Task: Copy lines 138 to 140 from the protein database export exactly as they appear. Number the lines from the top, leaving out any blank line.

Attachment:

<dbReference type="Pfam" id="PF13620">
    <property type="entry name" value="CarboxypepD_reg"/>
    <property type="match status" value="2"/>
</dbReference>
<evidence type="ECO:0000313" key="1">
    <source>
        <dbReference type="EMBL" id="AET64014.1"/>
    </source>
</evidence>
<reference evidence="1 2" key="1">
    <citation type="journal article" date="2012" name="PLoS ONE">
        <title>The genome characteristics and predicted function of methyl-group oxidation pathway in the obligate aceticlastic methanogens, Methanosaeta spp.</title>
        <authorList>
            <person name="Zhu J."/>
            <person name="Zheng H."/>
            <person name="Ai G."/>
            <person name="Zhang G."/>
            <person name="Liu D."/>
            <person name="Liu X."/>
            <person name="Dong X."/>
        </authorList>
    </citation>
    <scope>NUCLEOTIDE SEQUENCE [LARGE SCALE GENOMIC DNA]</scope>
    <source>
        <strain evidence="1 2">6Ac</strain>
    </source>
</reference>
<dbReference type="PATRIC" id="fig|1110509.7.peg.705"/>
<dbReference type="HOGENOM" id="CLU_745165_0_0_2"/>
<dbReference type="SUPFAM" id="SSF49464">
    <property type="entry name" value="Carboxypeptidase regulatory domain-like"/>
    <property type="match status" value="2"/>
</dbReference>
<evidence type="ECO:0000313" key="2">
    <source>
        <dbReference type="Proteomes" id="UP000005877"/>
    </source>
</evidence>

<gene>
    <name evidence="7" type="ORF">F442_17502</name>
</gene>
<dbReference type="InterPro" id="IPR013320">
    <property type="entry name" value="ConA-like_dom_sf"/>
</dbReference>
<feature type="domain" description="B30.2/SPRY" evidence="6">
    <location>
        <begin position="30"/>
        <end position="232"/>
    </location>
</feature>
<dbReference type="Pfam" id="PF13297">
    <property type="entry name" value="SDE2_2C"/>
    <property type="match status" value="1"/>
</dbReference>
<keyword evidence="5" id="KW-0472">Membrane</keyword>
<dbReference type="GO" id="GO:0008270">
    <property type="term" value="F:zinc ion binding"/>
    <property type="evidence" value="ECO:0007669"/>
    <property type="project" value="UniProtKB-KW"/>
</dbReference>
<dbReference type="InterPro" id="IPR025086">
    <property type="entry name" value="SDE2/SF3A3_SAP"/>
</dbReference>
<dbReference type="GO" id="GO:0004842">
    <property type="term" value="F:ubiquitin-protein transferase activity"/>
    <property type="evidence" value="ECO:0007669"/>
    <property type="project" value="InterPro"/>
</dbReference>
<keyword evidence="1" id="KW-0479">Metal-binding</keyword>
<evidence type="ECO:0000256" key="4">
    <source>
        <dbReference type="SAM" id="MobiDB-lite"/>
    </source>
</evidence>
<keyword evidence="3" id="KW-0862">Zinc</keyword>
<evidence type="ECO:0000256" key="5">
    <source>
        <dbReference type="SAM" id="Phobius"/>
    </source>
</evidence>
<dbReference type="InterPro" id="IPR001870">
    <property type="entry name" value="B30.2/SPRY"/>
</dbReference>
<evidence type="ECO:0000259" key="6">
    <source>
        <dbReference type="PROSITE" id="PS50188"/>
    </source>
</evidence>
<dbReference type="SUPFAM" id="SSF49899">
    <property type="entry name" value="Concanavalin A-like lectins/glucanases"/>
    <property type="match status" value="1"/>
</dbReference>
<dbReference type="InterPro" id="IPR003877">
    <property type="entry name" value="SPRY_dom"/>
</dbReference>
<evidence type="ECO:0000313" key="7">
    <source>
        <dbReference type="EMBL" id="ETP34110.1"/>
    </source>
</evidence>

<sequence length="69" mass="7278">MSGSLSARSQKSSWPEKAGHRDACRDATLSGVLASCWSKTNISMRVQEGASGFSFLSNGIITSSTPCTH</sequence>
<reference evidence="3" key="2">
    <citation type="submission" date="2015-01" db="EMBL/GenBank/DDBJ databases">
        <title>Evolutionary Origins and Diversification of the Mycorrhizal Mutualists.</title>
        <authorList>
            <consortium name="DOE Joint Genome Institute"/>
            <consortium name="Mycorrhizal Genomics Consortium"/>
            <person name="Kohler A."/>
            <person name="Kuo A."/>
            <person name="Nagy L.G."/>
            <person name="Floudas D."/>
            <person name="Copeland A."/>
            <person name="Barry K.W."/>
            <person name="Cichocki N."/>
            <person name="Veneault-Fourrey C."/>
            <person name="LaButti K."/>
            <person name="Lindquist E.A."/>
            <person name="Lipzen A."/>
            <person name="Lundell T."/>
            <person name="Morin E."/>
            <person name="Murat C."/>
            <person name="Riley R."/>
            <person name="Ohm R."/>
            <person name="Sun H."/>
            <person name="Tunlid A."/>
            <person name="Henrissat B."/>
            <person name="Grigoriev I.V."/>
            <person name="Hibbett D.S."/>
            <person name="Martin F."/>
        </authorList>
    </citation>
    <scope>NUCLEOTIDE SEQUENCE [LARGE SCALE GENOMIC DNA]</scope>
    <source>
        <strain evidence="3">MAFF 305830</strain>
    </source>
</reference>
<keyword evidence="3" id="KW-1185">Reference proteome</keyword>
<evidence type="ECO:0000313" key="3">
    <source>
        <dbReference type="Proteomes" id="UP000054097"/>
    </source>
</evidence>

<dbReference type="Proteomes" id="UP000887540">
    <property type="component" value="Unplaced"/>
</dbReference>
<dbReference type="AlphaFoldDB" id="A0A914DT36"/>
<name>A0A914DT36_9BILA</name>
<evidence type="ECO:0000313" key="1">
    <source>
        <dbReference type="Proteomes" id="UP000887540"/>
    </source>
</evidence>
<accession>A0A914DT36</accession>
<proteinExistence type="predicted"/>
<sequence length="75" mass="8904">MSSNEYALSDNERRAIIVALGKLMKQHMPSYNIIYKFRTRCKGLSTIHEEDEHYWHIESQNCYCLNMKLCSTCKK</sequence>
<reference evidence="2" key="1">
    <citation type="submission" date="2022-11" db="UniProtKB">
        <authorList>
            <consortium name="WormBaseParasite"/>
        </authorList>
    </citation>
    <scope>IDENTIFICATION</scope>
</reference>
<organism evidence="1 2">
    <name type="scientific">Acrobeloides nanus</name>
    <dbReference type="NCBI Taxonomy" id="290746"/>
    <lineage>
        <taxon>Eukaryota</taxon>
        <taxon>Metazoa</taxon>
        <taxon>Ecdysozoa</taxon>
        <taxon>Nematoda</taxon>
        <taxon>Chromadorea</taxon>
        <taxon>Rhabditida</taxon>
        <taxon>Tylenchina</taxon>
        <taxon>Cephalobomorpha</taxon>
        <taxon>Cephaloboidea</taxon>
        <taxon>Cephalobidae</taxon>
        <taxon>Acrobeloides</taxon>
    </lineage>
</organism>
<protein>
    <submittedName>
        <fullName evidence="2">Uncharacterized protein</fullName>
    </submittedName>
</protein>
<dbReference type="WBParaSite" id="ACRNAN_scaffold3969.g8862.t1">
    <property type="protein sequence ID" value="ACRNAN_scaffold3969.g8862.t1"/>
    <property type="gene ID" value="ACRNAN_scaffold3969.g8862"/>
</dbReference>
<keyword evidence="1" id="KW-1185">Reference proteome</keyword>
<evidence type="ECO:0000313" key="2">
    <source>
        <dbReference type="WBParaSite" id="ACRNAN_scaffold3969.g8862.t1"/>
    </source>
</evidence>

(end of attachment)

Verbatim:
<evidence type="ECO:0000313" key="3">
    <source>
        <dbReference type="Proteomes" id="UP000054097"/>